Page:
Culinary News from The Culinary Institute of America

Historical Recipe Pamphlets on Exhibit at The Culinary Institute of America

Good Living: Historical Recipe Pamphlets exhibit.

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Jeff Levine
Communications Manager

Hyde Park, NY – Advertisements for everything from 19th century tonics to Crisco are part of a new exhibit opening on October 15 at The Culinary Institute of America in Hyde Park. They are examples of the historical recipe pamphlets in the college’s archives, and more than 70 of them will be on display in the Donald and Barbara Tober Exhibit Room in the Conrad N. Hilton Library.

“Good Living: Historical Recipe Pamphlets” showcases these American documents from the 1870s to 1970s and reflects trends in food advertising and consumption from the days of patent medicines through the advent of the electric refrigerator and introduction of convenience foods. The bright colors, clever slogans, images of happy consumers, and interesting recipes in these pamphlets create an entertaining and informative experience.

The earliest piece dates to 1876 and includes—among pudding and pie recipes—an advertisement for “Mrs. Winslow’s Soothing Syrup,” a concoction containing unsafe levels of morphine and alcohol that is disturbing by today’s standards. Recipe pamphlets were a unique form of advertising, because they not only urged consumers to buy a certain product, but also showed them how to use it. They were handy and could usually fit in an apron pocket. But, they were also less treasured than cookbooks.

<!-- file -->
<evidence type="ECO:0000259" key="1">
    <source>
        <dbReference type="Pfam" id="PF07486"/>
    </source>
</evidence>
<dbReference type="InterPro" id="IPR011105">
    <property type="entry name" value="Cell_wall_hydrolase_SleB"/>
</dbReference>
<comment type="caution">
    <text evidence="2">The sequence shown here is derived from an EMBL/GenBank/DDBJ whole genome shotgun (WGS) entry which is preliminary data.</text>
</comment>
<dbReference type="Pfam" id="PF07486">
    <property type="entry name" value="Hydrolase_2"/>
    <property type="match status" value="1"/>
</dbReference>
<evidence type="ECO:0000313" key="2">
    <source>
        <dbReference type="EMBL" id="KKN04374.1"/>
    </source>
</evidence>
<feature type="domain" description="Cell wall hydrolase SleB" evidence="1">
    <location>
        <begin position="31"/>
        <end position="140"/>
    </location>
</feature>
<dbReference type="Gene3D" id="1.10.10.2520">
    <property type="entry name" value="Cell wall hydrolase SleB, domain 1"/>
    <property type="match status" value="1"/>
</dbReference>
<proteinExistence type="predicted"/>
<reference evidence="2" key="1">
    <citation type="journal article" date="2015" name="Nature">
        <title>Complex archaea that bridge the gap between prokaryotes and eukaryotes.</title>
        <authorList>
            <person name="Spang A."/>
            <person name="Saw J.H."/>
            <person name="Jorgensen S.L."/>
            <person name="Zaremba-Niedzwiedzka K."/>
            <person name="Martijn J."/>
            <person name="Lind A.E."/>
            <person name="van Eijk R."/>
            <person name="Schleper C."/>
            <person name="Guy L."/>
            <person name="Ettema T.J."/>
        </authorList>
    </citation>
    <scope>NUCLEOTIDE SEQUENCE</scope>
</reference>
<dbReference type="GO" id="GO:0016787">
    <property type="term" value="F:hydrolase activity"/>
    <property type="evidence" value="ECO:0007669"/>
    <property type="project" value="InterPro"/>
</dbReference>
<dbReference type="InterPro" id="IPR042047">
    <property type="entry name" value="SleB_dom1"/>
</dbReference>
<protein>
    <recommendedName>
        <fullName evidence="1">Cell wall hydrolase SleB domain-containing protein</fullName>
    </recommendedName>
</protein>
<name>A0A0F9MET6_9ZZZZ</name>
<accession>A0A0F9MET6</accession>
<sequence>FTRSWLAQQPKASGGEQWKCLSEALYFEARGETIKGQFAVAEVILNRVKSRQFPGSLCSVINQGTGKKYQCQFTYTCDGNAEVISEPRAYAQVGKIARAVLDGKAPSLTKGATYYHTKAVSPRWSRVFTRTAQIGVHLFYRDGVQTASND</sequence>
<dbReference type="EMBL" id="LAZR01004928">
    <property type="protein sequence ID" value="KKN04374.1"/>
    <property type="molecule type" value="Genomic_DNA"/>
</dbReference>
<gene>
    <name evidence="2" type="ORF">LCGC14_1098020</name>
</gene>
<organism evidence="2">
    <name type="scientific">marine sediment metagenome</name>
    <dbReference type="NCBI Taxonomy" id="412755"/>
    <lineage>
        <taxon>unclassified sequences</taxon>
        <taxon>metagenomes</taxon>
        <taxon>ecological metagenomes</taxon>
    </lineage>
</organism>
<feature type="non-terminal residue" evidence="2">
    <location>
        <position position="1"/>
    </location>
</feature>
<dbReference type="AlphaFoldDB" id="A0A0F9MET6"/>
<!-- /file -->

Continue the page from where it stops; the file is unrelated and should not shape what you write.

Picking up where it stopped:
“These pamphlets were often free and were frequently discarded,” says exhibit curator Nicole Semenchuk, the CIA’s archives and digital collection specialist. “Thankfully for us, some people did hold onto them and they remained in good enough condition for us to examine today.”

The Tober Exhibit Room is open Monday through Friday, 8:30 a.m. to 5 p.m. “Good Living: Historical Recipe Pamphlets” will be on display there through February. The Culinary Institute of America’s entire historical menu and recipe collection includes more than 30,000 pieces and dates back to 1855.

Photo Captions and Hi-Res Images

Photo 1 (top photo): Mrs. Winslow's Soothing Syrup recipe from an 1876 pamphlet. This is the oldest of more than 70 documents now on display at The Culinary Institute of America in "Good Living: Historical Recipe Pamphlets." (Photo credit: Courtesy, The Culinary Institute of America)
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Photo 2: Kellogg's published a booklet each year with hints and recipes "for health and homemaking." This look into America's kitchens from 1937 is part of the new "Good Living: Historical Recipe Pamphlets" exhibit at The Culinary Institute of America. (Photo credit: Courtesy, The Culinary Institute of America)
View hi-res image >

Founded in 1946, The Culinary Institute of America is an independent, not-for-profit college offering associate and bachelor's degrees with majors in culinary arts, baking and pastry arts, culinary science, and applied food studies, as well as certificate programs in culinary arts and wine and beverage studies. As the world's premier culinary college, the CIA provides thought leadership in the areas of health & wellness, sustainability, and world cuisines & cultures through research and conferences. The CIA has a network of 46,000 alumni that includes industry leaders such as Grant Achatz, Anthony Bourdain, Roy Choi, Cat Cora, Dan Coudreaut, Steve Ells, Charlie Palmer, and Roy Yamaguchi. The CIA also offers courses for professionals and enthusiasts, as well as consulting services in support of innovation for the foodservice and hospitality industry. The college has campuses in Hyde Park, NY; St. Helena, CA; San Antonio, TX; and Singapore.

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